Feminism Made Me A Better Christian
March 28, 2012 § Leave a comment
I used to feel confused often about what loving behavior was. I knew I wanted to follow the teachings of Jesus, to hear and honor the voice of the Spirit of Love. I listened hard for that still, small voice within me. And I think that has been the best decision I have ever made in my life. But I used to get bowled over by arguments that used the rhetoric of Christianity, applying the words of Jesus and the name love to things that did not feel right, that did not sound like that little voice I knew, but I could not find the words to argue against. For a long time, I obeyed what I felt as a voice of authority I could not win an argument against, assuming that meant it was the Spirit of God.
Discovering radical feminism helped me. It brought with it a new rhetoric, a new ethical lens to apply to things. A consent ethic can be applied to many situations to clarify matters when strong rhetoric and my intuitive sense of what is right are at odds. I became much more aware of how much authority can be wielded by forces far from divine, and I learned to see how oppressive systems persuade people to deaden the voice of their own conscience.
Love and coercion cannot coexist, as bell hooks says in All About Love. If we are coercing, we are not acting in line with the Divine. Yet everywhere, we find this bizarre image of God cast as this punishing, invasive parent set to police our actions and frighten us into doing good and people emulating this God. I believe that God is a garish shadow of oppressive humans cast into the sky to use fear as a mechanism of control.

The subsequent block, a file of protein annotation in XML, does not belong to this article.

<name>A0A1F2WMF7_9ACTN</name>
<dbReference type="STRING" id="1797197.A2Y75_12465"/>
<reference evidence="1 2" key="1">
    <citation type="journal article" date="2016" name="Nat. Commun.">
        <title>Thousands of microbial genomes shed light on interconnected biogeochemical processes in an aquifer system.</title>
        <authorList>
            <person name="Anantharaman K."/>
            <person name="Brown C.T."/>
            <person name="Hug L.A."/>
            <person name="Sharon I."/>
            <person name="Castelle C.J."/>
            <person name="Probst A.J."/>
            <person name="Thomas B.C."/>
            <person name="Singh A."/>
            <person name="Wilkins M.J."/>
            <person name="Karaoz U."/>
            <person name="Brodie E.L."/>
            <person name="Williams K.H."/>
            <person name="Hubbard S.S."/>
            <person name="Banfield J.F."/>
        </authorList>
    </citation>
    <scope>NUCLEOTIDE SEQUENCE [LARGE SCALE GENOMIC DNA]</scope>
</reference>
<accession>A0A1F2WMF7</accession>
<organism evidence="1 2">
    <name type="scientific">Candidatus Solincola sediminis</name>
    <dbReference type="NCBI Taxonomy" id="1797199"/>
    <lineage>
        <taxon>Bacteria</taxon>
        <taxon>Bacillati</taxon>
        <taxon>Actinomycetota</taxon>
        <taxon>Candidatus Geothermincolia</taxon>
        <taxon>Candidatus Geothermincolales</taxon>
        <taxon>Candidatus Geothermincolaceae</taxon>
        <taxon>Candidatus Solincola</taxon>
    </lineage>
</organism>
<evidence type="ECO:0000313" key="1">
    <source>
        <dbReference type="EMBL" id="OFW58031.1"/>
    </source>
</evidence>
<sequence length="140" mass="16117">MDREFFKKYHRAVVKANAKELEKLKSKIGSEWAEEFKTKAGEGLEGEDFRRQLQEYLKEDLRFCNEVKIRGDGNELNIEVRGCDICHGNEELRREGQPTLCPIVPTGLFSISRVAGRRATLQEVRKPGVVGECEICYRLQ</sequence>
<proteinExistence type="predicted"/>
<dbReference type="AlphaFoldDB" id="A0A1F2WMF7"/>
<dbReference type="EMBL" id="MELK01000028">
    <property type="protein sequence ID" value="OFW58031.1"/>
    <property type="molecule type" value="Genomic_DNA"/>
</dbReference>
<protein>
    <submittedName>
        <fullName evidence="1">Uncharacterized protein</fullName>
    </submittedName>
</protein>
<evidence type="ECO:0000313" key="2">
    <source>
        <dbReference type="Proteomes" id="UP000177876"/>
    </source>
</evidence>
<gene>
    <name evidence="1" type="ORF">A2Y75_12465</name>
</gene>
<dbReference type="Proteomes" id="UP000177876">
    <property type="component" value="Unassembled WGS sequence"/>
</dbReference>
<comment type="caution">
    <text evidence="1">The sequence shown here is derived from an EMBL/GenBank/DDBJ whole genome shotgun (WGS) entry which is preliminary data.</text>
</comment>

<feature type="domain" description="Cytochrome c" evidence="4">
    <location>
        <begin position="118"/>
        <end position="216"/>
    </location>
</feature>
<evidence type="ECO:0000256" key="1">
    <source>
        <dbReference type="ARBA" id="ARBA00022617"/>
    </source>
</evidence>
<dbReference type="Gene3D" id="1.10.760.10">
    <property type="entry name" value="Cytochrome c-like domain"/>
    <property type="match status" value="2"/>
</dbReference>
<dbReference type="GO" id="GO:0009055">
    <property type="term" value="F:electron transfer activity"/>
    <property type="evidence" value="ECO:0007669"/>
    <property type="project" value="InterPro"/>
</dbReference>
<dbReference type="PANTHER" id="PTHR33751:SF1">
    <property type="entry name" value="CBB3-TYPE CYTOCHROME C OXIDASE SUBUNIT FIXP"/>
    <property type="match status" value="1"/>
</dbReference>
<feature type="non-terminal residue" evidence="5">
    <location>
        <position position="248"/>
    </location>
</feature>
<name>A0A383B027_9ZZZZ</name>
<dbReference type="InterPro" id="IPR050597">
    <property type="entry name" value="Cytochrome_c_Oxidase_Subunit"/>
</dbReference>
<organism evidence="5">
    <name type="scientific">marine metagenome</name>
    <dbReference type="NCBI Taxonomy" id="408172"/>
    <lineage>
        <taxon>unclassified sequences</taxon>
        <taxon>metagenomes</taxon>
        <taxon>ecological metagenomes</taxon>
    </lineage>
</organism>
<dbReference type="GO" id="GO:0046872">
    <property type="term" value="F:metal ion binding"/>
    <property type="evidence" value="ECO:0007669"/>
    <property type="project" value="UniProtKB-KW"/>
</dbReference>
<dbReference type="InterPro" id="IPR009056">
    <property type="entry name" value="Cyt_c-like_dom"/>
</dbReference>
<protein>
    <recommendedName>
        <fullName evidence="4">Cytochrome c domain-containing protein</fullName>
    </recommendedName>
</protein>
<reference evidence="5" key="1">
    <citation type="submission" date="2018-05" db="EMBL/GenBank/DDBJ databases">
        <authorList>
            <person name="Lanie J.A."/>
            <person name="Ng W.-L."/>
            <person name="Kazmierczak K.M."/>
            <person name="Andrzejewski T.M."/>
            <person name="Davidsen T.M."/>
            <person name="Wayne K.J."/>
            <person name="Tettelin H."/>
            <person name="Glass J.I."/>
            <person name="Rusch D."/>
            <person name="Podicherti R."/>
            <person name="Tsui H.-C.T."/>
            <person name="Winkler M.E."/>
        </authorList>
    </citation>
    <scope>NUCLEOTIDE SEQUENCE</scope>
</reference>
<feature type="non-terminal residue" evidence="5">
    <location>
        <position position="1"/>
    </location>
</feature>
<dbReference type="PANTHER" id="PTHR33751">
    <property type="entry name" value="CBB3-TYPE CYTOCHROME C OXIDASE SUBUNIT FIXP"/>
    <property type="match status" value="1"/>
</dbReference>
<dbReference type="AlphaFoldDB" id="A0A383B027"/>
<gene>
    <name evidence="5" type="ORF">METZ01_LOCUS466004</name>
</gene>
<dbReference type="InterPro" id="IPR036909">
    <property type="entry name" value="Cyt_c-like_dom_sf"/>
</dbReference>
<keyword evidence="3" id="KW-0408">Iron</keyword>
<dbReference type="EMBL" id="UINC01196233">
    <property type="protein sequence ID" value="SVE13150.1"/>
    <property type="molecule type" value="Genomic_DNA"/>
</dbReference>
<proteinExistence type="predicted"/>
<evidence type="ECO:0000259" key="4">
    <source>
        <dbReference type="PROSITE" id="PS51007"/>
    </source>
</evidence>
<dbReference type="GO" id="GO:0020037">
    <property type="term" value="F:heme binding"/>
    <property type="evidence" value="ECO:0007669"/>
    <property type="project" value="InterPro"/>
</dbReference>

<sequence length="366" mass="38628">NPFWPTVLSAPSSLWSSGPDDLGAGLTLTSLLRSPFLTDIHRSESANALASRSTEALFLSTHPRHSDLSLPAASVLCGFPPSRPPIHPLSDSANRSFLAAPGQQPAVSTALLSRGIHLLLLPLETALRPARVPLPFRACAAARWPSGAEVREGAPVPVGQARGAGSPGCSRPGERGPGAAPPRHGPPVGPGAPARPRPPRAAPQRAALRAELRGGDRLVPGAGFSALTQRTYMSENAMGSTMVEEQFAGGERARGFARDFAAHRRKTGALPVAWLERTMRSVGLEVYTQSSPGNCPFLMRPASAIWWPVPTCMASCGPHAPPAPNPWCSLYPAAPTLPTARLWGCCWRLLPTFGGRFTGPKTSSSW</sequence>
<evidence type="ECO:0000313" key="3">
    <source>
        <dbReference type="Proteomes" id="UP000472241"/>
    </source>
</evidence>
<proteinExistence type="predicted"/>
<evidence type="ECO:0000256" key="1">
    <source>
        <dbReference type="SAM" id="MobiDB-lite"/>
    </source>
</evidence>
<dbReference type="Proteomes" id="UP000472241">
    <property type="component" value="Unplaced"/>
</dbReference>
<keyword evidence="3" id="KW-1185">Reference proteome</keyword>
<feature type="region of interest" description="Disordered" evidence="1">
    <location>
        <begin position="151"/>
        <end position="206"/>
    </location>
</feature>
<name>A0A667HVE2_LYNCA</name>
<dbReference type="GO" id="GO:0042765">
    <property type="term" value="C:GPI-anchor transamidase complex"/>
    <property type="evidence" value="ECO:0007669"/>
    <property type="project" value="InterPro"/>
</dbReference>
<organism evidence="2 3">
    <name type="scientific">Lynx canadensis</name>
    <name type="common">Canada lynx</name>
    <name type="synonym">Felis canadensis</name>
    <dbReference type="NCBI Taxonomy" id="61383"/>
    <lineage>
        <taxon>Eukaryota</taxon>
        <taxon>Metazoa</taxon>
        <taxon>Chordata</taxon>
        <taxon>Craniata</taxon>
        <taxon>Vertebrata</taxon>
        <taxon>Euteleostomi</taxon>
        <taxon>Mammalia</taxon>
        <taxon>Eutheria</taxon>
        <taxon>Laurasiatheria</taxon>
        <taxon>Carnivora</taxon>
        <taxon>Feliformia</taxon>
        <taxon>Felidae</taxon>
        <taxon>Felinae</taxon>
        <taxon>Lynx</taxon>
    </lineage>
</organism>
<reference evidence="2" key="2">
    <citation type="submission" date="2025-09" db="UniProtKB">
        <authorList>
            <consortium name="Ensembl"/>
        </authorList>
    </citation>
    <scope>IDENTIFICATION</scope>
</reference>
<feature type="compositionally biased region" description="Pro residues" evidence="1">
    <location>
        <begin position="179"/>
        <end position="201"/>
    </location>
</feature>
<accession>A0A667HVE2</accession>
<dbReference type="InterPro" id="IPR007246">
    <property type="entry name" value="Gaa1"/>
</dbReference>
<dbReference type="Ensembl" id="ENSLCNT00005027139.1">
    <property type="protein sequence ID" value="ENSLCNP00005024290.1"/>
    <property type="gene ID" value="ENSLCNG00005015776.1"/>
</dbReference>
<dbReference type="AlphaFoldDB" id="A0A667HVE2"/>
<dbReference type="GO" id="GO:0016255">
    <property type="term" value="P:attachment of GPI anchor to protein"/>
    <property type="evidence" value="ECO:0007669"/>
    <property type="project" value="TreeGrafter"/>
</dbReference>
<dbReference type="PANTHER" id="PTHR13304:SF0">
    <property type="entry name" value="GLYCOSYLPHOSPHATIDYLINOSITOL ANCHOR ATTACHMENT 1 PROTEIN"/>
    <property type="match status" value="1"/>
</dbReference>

Once I got straight in my head that the God of Love was not the god of coercion, love made more sense to me. It seemed more consistent and more worth believing in and more applicable to everyday life. I had a language all my own, away from Christian rhetoric, that would not confuse me into believing that God told me something the Spirit in my conscience did not.
A consent ethic runs parallel for me with the nature of the Divine. I consider it obvious that if God meant us to be coerced into doing good, we would be. So our purpose cannot be to coerce one another into being “good.” The reality of free will indicates that it is the right state of human beings to have autonomy, and I think this is because we are meant to love and love cannot exist outside of free will choice.
The real Divine feels very different from any other voice of authority to me. It feels like radical love, an exciting and creative force that makes a life of fear and hate seem an unenticing, sad, and strange choice. It feels like the message of Jesus feels, telling of how an Empire so strong its ruler named himself the Son of God, King of Kings and Lord of All, could not stop the love pouring out of one poor, humble, radical person’s soul. It feels like something that can quietly and gently overcome that internalized voice of fear that presents as an all-powerful authority who will destroy us if we do not bow to it and make us resistant to coercion and oppression.